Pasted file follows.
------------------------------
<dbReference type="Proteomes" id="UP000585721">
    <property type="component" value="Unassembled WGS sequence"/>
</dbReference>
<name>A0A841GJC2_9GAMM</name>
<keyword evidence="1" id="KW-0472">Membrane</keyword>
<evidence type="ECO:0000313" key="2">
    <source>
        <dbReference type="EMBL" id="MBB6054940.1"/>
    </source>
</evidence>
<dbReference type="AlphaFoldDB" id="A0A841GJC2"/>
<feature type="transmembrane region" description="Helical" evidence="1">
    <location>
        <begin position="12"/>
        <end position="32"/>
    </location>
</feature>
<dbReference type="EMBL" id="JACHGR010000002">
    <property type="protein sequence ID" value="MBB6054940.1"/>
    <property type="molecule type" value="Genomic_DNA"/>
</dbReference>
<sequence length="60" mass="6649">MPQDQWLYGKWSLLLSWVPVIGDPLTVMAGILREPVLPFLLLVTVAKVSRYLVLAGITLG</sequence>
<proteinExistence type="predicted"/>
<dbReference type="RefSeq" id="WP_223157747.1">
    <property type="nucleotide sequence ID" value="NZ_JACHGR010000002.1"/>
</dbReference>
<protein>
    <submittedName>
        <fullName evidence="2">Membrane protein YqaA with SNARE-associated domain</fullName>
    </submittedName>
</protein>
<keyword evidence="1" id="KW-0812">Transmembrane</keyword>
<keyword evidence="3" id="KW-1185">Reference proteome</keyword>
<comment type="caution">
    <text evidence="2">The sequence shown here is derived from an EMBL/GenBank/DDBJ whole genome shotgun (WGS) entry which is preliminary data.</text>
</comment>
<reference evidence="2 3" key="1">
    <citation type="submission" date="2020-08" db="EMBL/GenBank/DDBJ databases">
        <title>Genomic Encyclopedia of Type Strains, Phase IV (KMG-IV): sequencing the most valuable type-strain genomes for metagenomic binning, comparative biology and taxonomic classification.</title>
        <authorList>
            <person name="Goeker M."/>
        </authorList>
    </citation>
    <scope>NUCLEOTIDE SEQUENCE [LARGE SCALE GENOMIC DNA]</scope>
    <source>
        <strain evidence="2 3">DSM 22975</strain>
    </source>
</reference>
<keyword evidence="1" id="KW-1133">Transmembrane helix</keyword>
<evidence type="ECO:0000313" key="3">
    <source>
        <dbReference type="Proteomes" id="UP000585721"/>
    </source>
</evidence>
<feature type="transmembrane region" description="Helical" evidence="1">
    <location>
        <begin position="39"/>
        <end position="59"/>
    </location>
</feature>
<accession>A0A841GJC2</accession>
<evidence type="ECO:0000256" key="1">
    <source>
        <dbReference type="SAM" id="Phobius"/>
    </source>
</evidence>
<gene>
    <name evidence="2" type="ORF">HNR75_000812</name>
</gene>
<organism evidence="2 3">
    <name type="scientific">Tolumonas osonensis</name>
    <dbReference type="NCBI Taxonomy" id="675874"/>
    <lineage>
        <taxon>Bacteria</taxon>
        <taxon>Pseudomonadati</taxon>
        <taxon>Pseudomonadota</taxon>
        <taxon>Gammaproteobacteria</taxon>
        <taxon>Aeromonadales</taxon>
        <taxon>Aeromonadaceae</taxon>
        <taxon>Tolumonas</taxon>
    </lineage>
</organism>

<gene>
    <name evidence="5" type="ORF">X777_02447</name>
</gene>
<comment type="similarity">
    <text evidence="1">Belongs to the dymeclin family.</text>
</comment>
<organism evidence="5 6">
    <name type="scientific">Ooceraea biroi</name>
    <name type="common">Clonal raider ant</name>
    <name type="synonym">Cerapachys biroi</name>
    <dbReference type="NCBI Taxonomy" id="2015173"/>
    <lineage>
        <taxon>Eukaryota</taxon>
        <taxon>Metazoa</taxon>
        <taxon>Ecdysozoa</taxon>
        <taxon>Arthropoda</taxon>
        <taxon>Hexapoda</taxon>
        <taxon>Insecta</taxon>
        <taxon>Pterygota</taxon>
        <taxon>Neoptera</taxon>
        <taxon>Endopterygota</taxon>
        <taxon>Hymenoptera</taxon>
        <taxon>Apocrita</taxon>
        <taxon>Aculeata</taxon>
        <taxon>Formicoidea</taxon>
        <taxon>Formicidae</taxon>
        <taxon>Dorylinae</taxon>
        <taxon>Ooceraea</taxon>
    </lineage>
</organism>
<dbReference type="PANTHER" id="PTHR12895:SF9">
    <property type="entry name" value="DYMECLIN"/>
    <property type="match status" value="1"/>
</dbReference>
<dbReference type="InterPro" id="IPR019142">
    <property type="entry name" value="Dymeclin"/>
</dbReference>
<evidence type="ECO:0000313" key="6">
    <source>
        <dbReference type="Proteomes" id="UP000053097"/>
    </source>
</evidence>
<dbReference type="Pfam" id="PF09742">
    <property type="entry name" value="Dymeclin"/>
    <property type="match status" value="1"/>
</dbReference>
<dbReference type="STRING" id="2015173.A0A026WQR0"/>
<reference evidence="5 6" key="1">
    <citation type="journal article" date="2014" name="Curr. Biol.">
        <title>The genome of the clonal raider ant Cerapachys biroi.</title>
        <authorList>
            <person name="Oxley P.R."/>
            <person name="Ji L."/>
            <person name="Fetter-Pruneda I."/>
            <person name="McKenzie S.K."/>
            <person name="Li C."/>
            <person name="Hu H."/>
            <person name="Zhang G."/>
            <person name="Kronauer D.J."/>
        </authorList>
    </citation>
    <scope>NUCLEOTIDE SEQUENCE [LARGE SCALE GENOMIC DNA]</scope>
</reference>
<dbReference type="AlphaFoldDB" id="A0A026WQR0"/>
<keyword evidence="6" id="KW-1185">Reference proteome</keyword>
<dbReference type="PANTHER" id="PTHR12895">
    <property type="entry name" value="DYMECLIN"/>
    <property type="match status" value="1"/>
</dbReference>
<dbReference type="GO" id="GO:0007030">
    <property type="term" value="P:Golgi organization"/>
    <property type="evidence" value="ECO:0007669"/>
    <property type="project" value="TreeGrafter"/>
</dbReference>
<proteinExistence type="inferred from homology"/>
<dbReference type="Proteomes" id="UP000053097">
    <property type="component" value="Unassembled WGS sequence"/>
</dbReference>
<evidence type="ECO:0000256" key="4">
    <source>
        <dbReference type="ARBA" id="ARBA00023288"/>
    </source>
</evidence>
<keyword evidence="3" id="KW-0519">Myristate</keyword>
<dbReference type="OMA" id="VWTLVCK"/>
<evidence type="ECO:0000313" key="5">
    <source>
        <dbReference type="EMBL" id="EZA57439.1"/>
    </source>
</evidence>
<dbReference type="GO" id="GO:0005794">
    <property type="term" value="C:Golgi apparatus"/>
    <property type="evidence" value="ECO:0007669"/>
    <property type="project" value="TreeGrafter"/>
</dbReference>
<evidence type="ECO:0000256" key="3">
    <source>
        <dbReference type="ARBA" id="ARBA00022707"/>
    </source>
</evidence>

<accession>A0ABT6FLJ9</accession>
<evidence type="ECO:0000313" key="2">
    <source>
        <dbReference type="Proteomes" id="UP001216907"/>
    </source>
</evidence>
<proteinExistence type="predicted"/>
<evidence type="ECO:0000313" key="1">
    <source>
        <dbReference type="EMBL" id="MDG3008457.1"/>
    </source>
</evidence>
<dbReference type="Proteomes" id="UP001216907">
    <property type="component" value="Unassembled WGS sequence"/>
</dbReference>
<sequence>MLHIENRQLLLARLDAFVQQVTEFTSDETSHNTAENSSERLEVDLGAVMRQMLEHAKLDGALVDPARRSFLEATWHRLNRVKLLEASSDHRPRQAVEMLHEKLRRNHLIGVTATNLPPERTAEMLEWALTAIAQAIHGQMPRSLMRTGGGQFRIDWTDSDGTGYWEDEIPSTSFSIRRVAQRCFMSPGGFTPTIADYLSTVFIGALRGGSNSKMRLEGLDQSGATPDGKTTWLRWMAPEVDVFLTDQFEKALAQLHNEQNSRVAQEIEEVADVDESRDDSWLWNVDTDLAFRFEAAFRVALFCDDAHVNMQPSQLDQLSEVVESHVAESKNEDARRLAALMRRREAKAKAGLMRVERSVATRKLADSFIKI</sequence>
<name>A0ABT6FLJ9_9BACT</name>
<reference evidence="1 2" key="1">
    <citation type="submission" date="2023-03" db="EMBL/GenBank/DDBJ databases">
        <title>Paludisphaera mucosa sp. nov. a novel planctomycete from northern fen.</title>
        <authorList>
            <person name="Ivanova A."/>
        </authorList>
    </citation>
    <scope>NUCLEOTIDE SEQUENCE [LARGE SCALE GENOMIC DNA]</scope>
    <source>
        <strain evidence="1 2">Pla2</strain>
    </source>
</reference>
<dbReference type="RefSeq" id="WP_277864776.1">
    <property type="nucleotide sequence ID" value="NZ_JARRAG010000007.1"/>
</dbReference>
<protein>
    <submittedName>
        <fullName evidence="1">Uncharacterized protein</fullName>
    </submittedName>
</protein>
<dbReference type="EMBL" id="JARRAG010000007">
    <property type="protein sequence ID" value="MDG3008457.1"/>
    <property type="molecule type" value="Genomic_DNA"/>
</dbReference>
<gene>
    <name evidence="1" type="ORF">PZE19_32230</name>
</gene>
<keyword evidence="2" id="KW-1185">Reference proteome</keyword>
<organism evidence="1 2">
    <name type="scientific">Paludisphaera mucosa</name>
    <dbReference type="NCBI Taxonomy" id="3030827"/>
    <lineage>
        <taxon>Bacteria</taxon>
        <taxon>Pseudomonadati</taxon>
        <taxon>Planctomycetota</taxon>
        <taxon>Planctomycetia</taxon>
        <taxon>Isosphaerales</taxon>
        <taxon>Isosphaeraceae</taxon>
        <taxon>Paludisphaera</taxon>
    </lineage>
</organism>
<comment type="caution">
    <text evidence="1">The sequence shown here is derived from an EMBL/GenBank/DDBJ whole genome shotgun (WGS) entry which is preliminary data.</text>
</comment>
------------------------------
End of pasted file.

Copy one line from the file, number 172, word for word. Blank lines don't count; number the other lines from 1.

</evidence>